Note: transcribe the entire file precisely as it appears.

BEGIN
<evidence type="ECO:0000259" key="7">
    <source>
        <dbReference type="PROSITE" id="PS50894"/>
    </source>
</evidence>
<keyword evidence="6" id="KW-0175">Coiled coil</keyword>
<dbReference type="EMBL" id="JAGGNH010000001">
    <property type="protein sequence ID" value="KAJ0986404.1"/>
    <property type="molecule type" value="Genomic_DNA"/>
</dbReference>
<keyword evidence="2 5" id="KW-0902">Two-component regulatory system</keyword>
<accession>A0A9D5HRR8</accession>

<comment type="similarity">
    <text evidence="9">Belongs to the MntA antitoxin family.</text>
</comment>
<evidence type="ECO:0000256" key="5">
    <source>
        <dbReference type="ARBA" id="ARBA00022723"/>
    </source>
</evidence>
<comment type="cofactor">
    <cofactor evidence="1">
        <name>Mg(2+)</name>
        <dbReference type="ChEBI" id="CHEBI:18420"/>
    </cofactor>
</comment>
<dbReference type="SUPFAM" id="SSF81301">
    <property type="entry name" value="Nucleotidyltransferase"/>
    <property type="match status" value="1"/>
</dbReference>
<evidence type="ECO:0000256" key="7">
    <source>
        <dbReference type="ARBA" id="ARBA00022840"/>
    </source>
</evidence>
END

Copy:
<evidence type="ECO:0000259" key="7">
    <source>
        <dbReference type="PROSITE" id="PS50894"/>
    </source>
</evidence>
<keyword evidence="6" id="KW-0175">Coiled coil</keyword>
<dbReference type="EMBL" id="JAGGNH010000001">
    <property type="protein sequence ID" value="KAJ0986404.1"/>
    <property type="molecule type" value="Genomic_DNA"/>
</dbReference>
<keyword evidence="2 5" id="KW-0902">Two-component regulatory system</keyword>
<accession>A0A9D5HRR8</accession>

<comment type="similarity">
    <text evidence="9">Belongs to the MntA antitoxin family.</text>
</comment>
<evidence type="ECO:0000256" key="5">
    <source>
        <dbReference type="ARBA" id="ARBA00022723"/>
    </source>
</evidence>
<comment type="cofactor">
    <cofactor evidence="1">
        <name>Mg(2+)</name>
        <dbReference type="ChEBI" id="CHEBI:18420"/>
    </cofactor>
</comment>
<dbReference type="SUPFAM" id="SSF81301">
    <property type="entry name" value="Nucleotidyltransferase"/>
    <property type="match status" value="1"/>
</dbReference>
<evidence type="ECO:0000256" key="7">
    <source>
        <dbReference type="ARBA" id="ARBA00022840"/>
    </source>
</evidence>